Posted on December 27, 2023



Bubba's Bursting Bubbles

Hope is not a foreign policy


Daniel Clark



Almost thirty years ago, two similar international agreements were made that have dramatically shaped recent events, and not for the better. The common denominator between them is President William Jefferson Clinton.

In September 1993, President Clinton mediated the signing of the first Oslo Accord, between Israeli Prime Minister Yitzak Rabin and Palestinian Liberation Organization Chairman Yasser Arafat. Clinton had not been involved in creating the substance of the agreement, which had already been negotiated in Oslo, Norway, as the title would suggest. However, he did endorse the finished product, by hosting the ceremony and having Secretary of State Warren Christopher sign as a witness.

The accord provided for Palestinian self-rule in Gaza and parts of the West Bank, from which the Israelis would withdraw. In exchange, Israel got nothing verifiable, but only a promise of peace. Arafat had agreed that the PLO charter would be amended in order to recognize Israel's right to exist, an offer that should have drawn immediate skepticism because it could not have been accomplished by merely adding or revising a single clause. Rather, it would have required a total rewrite of the document, whose calls for the destruction of the Jewish state are woven throughout.

Clinton encouraged Rabin to sign the deal without this having been done beforehand. By taking Arafat's word for it that the largely symbolic action would be taken at some point in the future, Rabin was accepting an IOU for an IOU, from one of the most untrustworthy men in the world.

The newly created Palestinian Authority never did recognize Israel's right to exist. The Palestinians voted out the PLO and put the Iranian-backed terrorist group Hamas in control of the P.A. instead. With the Israelis gone from Gaza, Hamas plotted against them, uninhibited, culminating in the atrocities of this past October. For America's part in this misguided "land for peace" deal, our own assets throughout the Middle East are coming under attack by other Iranian surrogates that are acting in concert with Hamas, suggesting the possibility of direct warfare between the United States and Iran.

A little more than a year after Oslo, Clinton signed onto another pact that had tragic results, and has involved America in another conflict three decades later. The Budapest Memorandum, signed by President Clinton, British Prime Minister John Major, Russian President Boris Yeltsin and Ukrainian President Leonid Kuchma, required Ukraine to give up the nuclear weapons it had possessed since the fall of the Soviet Union.

Ukraine had needed its nuclear deterrent to prevent the Russian invasion that everyone must have known would otherwise take place. Nevertheless, it agreed to turn its nukes over to Russia, supposedly to be destroyed, at the prodding of its Western allies who sought to contain nuclear proliferation. In return, that nation was assured by the other three heads of state that nobody would violate its territorial integrity. Of course, the Ukrainians did not trust Russia to uphold this agreement unilaterally. The assurance they needed came from the President of the United States. Hence our obligation to assist them, now that the inevitable Russian aggression is being waged.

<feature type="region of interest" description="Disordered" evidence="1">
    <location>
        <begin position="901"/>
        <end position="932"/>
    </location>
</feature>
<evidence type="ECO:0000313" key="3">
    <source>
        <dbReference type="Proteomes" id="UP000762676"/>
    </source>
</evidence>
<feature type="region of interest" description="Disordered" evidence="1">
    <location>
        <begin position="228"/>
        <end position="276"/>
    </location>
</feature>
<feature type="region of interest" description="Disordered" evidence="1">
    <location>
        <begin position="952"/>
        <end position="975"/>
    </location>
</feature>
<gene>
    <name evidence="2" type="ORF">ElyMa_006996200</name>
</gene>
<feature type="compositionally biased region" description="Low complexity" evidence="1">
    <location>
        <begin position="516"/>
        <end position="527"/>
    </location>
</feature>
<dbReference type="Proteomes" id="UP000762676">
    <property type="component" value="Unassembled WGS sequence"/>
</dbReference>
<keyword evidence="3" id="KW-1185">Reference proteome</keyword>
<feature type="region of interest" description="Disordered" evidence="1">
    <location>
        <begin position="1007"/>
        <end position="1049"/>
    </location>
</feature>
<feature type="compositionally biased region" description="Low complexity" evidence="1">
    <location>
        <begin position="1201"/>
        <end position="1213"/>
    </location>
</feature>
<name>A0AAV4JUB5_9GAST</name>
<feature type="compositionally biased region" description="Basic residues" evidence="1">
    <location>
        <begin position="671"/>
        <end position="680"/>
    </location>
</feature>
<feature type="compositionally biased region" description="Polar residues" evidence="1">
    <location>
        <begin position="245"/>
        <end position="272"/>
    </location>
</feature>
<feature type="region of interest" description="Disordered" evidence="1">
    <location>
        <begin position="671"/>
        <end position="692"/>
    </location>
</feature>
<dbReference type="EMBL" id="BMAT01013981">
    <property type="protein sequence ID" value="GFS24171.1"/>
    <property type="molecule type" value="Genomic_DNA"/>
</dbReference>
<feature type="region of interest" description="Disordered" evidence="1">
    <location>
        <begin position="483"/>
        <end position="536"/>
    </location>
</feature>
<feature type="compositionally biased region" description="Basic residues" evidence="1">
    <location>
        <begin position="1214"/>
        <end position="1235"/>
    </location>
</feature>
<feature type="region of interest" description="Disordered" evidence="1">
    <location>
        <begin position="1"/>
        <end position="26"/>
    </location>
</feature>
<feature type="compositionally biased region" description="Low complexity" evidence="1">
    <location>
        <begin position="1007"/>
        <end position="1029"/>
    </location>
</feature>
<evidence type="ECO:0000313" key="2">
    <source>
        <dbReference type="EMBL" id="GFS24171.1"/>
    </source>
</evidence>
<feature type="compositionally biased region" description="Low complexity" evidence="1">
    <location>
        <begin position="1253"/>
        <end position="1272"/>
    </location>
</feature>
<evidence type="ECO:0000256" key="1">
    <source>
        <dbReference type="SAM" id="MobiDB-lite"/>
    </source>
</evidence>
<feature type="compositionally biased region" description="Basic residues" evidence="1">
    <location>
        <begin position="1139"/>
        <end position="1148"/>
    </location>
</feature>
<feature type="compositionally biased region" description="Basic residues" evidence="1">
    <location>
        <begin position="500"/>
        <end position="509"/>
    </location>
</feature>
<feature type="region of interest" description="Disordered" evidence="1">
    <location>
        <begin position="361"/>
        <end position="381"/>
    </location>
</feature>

To his credit, Clinton now acknowledges and regrets his role in setting the stage for the war in Ukraine, but how could a man who had been entrusted with the most awesome responsibility in the world have failed to see this coming? Just as in the case of Oslo, he had encouraged a friendly nation to make a very costly substantive concession in exchange for nothing more than an evil entity's word that it would behave itself.

That's the kind of unseriousness we should have expected of "the man from Hope" who wasn't really from there; the candidate who went on MTV and told the kids what kind of underpants he wore; the man who spoke in fluffy platitudes about hope and change, and then tried to come across as a deep thinker by saying the word "profound" as often as possible; the president who wiped away nonexistent tears and pretended to look across the Korean DMZ after forgetting to remove the lens caps from his binoculars; the superficial chief executive who said the one thing he would miss most about being president was the White House movie theater.

Hope is not a solution, trusting the evildoers not to do evil is not a foreign policy, and this uniquely insubstantial man should never, ever have been made Leader of the Free World. Nevertheless he was, and now we're left to deal with it.



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